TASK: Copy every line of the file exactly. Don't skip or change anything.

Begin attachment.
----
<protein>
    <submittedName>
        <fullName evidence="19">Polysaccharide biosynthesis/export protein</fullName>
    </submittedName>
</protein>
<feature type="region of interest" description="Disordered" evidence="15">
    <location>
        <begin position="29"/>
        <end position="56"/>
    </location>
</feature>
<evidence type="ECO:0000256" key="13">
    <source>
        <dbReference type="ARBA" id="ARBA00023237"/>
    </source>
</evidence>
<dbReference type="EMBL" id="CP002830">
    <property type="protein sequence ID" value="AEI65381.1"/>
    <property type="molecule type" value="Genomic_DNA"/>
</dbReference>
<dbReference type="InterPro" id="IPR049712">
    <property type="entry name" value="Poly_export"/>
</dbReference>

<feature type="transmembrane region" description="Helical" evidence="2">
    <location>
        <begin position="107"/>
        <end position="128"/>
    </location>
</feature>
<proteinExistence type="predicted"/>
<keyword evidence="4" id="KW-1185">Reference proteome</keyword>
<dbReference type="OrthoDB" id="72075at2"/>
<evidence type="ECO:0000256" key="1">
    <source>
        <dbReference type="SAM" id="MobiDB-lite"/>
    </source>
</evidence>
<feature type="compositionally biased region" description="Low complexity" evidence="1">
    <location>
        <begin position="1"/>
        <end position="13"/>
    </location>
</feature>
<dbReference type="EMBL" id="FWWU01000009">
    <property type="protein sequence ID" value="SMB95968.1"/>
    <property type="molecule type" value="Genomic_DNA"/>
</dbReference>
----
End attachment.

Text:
<protein>
    <submittedName>
        <fullName evidence="19">Polysaccharide biosynthesis/export protein</fullName>
    </submittedName>
</protein>
<feature type="region of interest" description="Disordered" evidence="15">
    <location>
        <begin position="29"/>
        <end position="56"/>
    </location>
</feature>
<evidence type="ECO:0000256" key="13">
    <source>
        <dbReference type="ARBA" id="ARBA00023237"/>
    </source>
</evidence>
<dbReference type="EMBL" id="CP002830">
    <property type="protein sequence ID" value="AEI65381.1"/>
    <property type="molecule type" value="Genomic_DNA"/>
</dbReference>
<dbReference type="InterPro" id="IPR049712">
    <property type="entry name" value="Poly_export"/>
</dbReference>

<feature type="transmembrane region" description="Helical" evidence="2">
    <location>
        <begin position="107"/>
        <end position="128"/>
    </location>
</feature>
<proteinExistence type="predicted"/>
<keyword evidence="4" id="KW-1185">Reference proteome</keyword>
<dbReference type="OrthoDB" id="72075at2"/>
<evidence type="ECO:0000256" key="1">
    <source>
        <dbReference type="SAM" id="MobiDB-lite"/>
    </source>
</evidence>
<feature type="compositionally biased region" description="Low complexity" evidence="1">
    <location>
        <begin position="1"/>
        <end position="13"/>
    </location>
</feature>
<dbReference type="EMBL" id="FWWU01000009">
    <property type="protein sequence ID" value="SMB95968.1"/>
    <property type="molecule type" value="Genomic_DNA"/>
</dbReference>